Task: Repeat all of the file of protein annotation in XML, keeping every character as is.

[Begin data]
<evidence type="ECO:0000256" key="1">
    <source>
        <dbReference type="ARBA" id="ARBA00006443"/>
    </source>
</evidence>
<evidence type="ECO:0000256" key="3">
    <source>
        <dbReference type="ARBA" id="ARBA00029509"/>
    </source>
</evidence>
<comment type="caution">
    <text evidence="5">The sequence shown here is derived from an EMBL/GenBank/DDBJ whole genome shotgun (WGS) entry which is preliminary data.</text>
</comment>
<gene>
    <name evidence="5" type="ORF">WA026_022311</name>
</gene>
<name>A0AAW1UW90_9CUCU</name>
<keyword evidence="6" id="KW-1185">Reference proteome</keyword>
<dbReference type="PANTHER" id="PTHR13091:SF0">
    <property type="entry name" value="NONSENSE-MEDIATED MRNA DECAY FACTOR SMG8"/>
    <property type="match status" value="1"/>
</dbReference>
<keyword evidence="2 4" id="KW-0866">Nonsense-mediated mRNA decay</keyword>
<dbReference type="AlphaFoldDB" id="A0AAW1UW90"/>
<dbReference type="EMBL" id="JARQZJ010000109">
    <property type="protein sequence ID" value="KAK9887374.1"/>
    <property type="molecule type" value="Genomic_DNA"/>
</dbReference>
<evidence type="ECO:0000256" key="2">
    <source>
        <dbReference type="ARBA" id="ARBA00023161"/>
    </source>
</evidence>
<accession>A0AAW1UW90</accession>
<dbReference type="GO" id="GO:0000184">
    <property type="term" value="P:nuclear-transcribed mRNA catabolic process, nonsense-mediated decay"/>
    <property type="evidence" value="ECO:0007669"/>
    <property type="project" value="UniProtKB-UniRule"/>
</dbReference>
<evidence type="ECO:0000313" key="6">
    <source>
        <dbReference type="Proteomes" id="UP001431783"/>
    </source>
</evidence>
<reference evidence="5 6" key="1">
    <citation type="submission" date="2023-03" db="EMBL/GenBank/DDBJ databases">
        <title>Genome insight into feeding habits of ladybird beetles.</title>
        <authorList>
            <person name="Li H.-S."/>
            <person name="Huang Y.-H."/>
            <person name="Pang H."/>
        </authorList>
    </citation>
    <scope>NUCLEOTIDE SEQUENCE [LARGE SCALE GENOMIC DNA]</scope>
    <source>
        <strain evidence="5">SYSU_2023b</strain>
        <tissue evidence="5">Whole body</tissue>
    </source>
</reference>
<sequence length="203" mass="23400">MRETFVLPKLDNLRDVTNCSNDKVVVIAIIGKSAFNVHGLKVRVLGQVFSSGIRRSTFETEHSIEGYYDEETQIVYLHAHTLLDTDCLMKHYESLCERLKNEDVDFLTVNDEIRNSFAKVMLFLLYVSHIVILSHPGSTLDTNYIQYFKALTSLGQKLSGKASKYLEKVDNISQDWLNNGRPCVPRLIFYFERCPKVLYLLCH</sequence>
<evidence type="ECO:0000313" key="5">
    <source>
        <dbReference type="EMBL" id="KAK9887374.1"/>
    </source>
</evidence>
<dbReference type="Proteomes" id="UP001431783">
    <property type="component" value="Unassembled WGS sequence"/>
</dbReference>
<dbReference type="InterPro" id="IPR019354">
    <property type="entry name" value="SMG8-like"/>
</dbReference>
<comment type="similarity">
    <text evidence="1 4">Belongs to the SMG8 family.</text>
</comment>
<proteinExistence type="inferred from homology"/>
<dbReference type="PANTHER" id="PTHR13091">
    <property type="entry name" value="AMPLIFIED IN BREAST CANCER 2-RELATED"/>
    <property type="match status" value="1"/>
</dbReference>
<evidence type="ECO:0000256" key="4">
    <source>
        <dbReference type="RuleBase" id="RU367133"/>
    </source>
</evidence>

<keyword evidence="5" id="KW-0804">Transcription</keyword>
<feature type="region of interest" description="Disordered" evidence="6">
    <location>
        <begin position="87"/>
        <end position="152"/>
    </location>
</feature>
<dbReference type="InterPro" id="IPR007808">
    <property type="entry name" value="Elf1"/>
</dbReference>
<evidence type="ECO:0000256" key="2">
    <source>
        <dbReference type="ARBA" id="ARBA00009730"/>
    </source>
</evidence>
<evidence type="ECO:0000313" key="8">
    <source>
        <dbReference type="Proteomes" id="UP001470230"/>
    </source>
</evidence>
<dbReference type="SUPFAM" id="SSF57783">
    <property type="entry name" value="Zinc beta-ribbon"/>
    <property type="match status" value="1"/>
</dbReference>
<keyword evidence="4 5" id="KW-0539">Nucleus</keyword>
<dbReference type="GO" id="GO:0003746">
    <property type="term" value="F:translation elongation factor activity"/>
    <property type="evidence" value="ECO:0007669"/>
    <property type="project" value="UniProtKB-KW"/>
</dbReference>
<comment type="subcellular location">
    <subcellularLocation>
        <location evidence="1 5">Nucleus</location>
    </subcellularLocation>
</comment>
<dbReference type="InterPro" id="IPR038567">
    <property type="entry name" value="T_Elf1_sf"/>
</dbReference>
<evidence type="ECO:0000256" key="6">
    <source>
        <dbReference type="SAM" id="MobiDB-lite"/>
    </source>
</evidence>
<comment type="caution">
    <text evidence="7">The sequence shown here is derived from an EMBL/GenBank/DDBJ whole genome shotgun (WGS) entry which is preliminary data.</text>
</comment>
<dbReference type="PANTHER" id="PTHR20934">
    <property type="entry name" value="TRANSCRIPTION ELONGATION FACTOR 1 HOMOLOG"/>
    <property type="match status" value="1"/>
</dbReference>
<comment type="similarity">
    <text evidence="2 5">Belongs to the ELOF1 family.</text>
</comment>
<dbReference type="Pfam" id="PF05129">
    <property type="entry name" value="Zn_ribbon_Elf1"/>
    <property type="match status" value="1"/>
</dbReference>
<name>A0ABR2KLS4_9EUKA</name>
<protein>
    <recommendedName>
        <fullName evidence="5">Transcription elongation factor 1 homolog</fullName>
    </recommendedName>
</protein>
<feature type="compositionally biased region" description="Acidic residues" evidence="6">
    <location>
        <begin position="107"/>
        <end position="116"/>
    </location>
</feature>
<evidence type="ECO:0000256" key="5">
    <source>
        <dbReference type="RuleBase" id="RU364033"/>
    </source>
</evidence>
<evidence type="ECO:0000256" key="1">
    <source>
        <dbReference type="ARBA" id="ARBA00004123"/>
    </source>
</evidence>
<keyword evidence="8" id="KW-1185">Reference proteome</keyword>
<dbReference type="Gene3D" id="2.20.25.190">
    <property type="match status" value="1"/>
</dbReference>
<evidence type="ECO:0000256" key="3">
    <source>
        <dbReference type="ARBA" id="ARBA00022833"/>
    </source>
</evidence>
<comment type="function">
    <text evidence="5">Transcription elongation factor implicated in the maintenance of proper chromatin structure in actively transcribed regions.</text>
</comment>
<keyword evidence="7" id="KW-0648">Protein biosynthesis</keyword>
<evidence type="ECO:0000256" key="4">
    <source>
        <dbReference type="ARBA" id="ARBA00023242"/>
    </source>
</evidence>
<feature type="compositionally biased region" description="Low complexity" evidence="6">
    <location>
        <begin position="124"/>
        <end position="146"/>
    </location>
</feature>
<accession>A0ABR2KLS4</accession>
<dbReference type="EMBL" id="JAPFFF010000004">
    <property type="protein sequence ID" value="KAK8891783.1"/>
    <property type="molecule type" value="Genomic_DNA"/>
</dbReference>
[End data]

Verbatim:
<evidence type="ECO:0000256" key="1">
    <source>
        <dbReference type="ARBA" id="ARBA00006443"/>
    </source>
</evidence>
<evidence type="ECO:0000256" key="3">
    <source>
        <dbReference type="ARBA" id="ARBA00029509"/>
    </source>
</evidence>
<comment type="caution">
    <text evidence="5">The sequence shown here is derived from an EMBL/GenBank/DDBJ whole genome shotgun (WGS) entry which is preliminary data.</text>
</comment>
<gene>
    <name evidence="5" type="ORF">WA026_022311</name>
</gene>
<name>A0AAW1UW90_9CUCU</name>
<keyword evidence="6" id="KW-1185">Reference proteome</keyword>
<dbReference type="PANTHER" id="PTHR13091:SF0">
    <property type="entry name" value="NONSENSE-MEDIATED MRNA DECAY FACTOR SMG8"/>
    <property type="match status" value="1"/>
</dbReference>
<keyword evidence="2 4" id="KW-0866">Nonsense-mediated mRNA decay</keyword>
<dbReference type="AlphaFoldDB" id="A0AAW1UW90"/>
<dbReference type="EMBL" id="JARQZJ010000109">
    <property type="protein sequence ID" value="KAK9887374.1"/>
    <property type="molecule type" value="Genomic_DNA"/>
</dbReference>
<evidence type="ECO:0000256" key="2">
    <source>
        <dbReference type="ARBA" id="ARBA00023161"/>
    </source>
</evidence>
<accession>A0AAW1UW90</accession>
<dbReference type="GO" id="GO:0000184">
    <property type="term" value="P:nuclear-transcribed mRNA catabolic process, nonsense-mediated decay"/>
    <property type="evidence" value="ECO:0007669"/>
    <property type="project" value="UniProtKB-UniRule"/>
</dbReference>
<evidence type="ECO:0000313" key="6">
    <source>
        <dbReference type="Proteomes" id="UP001431783"/>
    </source>
</evidence>
<reference evidence="5 6" key="1">
    <citation type="submission" date="2023-03" db="EMBL/GenBank/DDBJ databases">
        <title>Genome insight into feeding habits of ladybird beetles.</title>
        <authorList>
            <person name="Li H.-S."/>
            <person name="Huang Y.-H."/>
            <person name="Pang H."/>
        </authorList>
    </citation>
    <scope>NUCLEOTIDE SEQUENCE [LARGE SCALE GENOMIC DNA]</scope>
    <source>
        <strain evidence="5">SYSU_2023b</strain>
        <tissue evidence="5">Whole body</tissue>
    </source>
</reference>
<sequence length="203" mass="23400">MRETFVLPKLDNLRDVTNCSNDKVVVIAIIGKSAFNVHGLKVRVLGQVFSSGIRRSTFETEHSIEGYYDEETQIVYLHAHTLLDTDCLMKHYESLCERLKNEDVDFLTVNDEIRNSFAKVMLFLLYVSHIVILSHPGSTLDTNYIQYFKALTSLGQKLSGKASKYLEKVDNISQDWLNNGRPCVPRLIFYFERCPKVLYLLCH</sequence>
<evidence type="ECO:0000313" key="5">
    <source>
        <dbReference type="EMBL" id="KAK9887374.1"/>
    </source>
</evidence>
<dbReference type="Proteomes" id="UP001431783">
    <property type="component" value="Unassembled WGS sequence"/>
</dbReference>
<dbReference type="InterPro" id="IPR019354">
    <property type="entry name" value="SMG8-like"/>
</dbReference>
<comment type="similarity">
    <text evidence="1 4">Belongs to the SMG8 family.</text>
</comment>
<proteinExistence type="inferred from homology"/>
<dbReference type="PANTHER" id="PTHR13091">
    <property type="entry name" value="AMPLIFIED IN BREAST CANCER 2-RELATED"/>
    <property type="match status" value="1"/>
</dbReference>
<evidence type="ECO:0000256" key="4">
    <source>
        <dbReference type="RuleBase" id="RU367133"/>
    </source>
</evidence>

<keyword evidence="5" id="KW-0804">Transcription</keyword>
<feature type="region of interest" description="Disordered" evidence="6">
    <location>
        <begin position="87"/>
        <end position="152"/>
    </location>
</feature>
<dbReference type="InterPro" id="IPR007808">
    <property type="entry name" value="Elf1"/>
</dbReference>
<evidence type="ECO:0000256" key="2">
    <source>
        <dbReference type="ARBA" id="ARBA00009730"/>
    </source>
</evidence>
<evidence type="ECO:0000313" key="8">
    <source>
        <dbReference type="Proteomes" id="UP001470230"/>
    </source>
</evidence>
<dbReference type="SUPFAM" id="SSF57783">
    <property type="entry name" value="Zinc beta-ribbon"/>
    <property type="match status" value="1"/>
</dbReference>
<keyword evidence="4 5" id="KW-0539">Nucleus</keyword>
<dbReference type="GO" id="GO:0003746">
    <property type="term" value="F:translation elongation factor activity"/>
    <property type="evidence" value="ECO:0007669"/>
    <property type="project" value="UniProtKB-KW"/>
</dbReference>
<comment type="subcellular location">
    <subcellularLocation>
        <location evidence="1 5">Nucleus</location>
    </subcellularLocation>
</comment>
<dbReference type="InterPro" id="IPR038567">
    <property type="entry name" value="T_Elf1_sf"/>
</dbReference>
<evidence type="ECO:0000256" key="6">
    <source>
        <dbReference type="SAM" id="MobiDB-lite"/>
    </source>
</evidence>
<comment type="caution">
    <text evidence="7">The sequence shown here is derived from an EMBL/GenBank/DDBJ whole genome shotgun (WGS) entry which is preliminary data.</text>
</comment>
<dbReference type="PANTHER" id="PTHR20934">
    <property type="entry name" value="TRANSCRIPTION ELONGATION FACTOR 1 HOMOLOG"/>
    <property type="match status" value="1"/>
</dbReference>
<comment type="similarity">
    <text evidence="2 5">Belongs to the ELOF1 family.</text>
</comment>
<dbReference type="Pfam" id="PF05129">
    <property type="entry name" value="Zn_ribbon_Elf1"/>
    <property type="match status" value="1"/>
</dbReference>
<name>A0ABR2KLS4_9EUKA</name>
<protein>
    <recommendedName>
        <fullName evidence="5">Transcription elongation factor 1 homolog</fullName>
    </recommendedName>
</protein>
<feature type="compositionally biased region" description="Acidic residues" evidence="6">
    <location>
        <begin position="107"/>
        <end position="116"/>
    </location>
</feature>
<evidence type="ECO:0000256" key="5">
    <source>
        <dbReference type="RuleBase" id="RU364033"/>
    </source>
</evidence>
<evidence type="ECO:0000256" key="1">
    <source>
        <dbReference type="ARBA" id="ARBA00004123"/>
    </source>
</evidence>
<keyword evidence="8" id="KW-1185">Reference proteome</keyword>
<dbReference type="Gene3D" id="2.20.25.190">
    <property type="match status" value="1"/>
</dbReference>
<evidence type="ECO:0000256" key="3">
    <source>
        <dbReference type="ARBA" id="ARBA00022833"/>
    </source>
</evidence>
<comment type="function">
    <text evidence="5">Transcription elongation factor implicated in the maintenance of proper chromatin structure in actively transcribed regions.</text>
</comment>
<keyword evidence="7" id="KW-0648">Protein biosynthesis</keyword>
<evidence type="ECO:0000256" key="4">
    <source>
        <dbReference type="ARBA" id="ARBA00023242"/>
    </source>
</evidence>
<feature type="compositionally biased region" description="Low complexity" evidence="6">
    <location>
        <begin position="124"/>
        <end position="146"/>
    </location>
</feature>
<accession>A0ABR2KLS4</accession>
<dbReference type="EMBL" id="JAPFFF010000004">
    <property type="protein sequence ID" value="KAK8891783.1"/>
    <property type="molecule type" value="Genomic_DNA"/>
</dbReference>